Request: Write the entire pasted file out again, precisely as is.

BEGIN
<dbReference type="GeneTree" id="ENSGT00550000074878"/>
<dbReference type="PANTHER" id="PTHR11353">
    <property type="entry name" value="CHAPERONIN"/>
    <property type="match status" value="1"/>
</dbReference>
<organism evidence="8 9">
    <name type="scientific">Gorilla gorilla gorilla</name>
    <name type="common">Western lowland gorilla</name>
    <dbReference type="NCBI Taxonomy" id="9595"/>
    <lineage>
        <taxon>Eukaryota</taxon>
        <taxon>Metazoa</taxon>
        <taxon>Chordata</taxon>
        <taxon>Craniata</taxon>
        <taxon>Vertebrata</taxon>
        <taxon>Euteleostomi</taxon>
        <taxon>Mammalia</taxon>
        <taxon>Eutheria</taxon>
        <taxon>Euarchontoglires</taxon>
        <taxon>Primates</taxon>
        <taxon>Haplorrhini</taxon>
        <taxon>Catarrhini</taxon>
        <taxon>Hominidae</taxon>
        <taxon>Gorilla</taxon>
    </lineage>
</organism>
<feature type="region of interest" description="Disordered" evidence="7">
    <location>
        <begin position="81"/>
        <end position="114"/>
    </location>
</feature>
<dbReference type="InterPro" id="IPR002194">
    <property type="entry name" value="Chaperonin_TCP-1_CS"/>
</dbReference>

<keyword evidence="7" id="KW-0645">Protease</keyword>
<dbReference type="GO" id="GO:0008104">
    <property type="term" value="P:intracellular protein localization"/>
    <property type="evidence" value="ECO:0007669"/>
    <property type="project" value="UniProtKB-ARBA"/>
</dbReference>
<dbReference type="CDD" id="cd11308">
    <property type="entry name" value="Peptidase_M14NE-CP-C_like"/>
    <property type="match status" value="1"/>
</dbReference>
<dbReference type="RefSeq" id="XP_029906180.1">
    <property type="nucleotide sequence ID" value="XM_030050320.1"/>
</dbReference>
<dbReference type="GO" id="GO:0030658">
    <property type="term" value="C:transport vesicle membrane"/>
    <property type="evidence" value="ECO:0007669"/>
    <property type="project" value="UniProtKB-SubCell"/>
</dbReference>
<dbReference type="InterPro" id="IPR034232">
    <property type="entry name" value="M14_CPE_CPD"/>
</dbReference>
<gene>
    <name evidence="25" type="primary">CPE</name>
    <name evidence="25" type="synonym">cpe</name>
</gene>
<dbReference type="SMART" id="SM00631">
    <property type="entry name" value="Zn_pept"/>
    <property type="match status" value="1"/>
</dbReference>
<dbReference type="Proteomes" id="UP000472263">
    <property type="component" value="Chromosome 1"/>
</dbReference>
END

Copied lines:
<dbReference type="GeneTree" id="ENSGT00550000074878"/>
<dbReference type="PANTHER" id="PTHR11353">
    <property type="entry name" value="CHAPERONIN"/>
    <property type="match status" value="1"/>
</dbReference>
<organism evidence="8 9">
    <name type="scientific">Gorilla gorilla gorilla</name>
    <name type="common">Western lowland gorilla</name>
    <dbReference type="NCBI Taxonomy" id="9595"/>
    <lineage>
        <taxon>Eukaryota</taxon>
        <taxon>Metazoa</taxon>
        <taxon>Chordata</taxon>
        <taxon>Craniata</taxon>
        <taxon>Vertebrata</taxon>
        <taxon>Euteleostomi</taxon>
        <taxon>Mammalia</taxon>
        <taxon>Eutheria</taxon>
        <taxon>Euarchontoglires</taxon>
        <taxon>Primates</taxon>
        <taxon>Haplorrhini</taxon>
        <taxon>Catarrhini</taxon>
        <taxon>Hominidae</taxon>
        <taxon>Gorilla</taxon>
    </lineage>
</organism>
<feature type="region of interest" description="Disordered" evidence="7">
    <location>
        <begin position="81"/>
        <end position="114"/>
    </location>
</feature>
<dbReference type="InterPro" id="IPR002194">
    <property type="entry name" value="Chaperonin_TCP-1_CS"/>
</dbReference>

<keyword evidence="7" id="KW-0645">Protease</keyword>
<dbReference type="GO" id="GO:0008104">
    <property type="term" value="P:intracellular protein localization"/>
    <property type="evidence" value="ECO:0007669"/>
    <property type="project" value="UniProtKB-ARBA"/>
</dbReference>
<dbReference type="CDD" id="cd11308">
    <property type="entry name" value="Peptidase_M14NE-CP-C_like"/>
    <property type="match status" value="1"/>
</dbReference>
<dbReference type="RefSeq" id="XP_029906180.1">
    <property type="nucleotide sequence ID" value="XM_030050320.1"/>
</dbReference>
<dbReference type="GO" id="GO:0030658">
    <property type="term" value="C:transport vesicle membrane"/>
    <property type="evidence" value="ECO:0007669"/>
    <property type="project" value="UniProtKB-SubCell"/>
</dbReference>
<dbReference type="InterPro" id="IPR034232">
    <property type="entry name" value="M14_CPE_CPD"/>
</dbReference>
<gene>
    <name evidence="25" type="primary">CPE</name>
    <name evidence="25" type="synonym">cpe</name>
</gene>
<dbReference type="SMART" id="SM00631">
    <property type="entry name" value="Zn_pept"/>
    <property type="match status" value="1"/>
</dbReference>
<dbReference type="Proteomes" id="UP000472263">
    <property type="component" value="Chromosome 1"/>
</dbReference>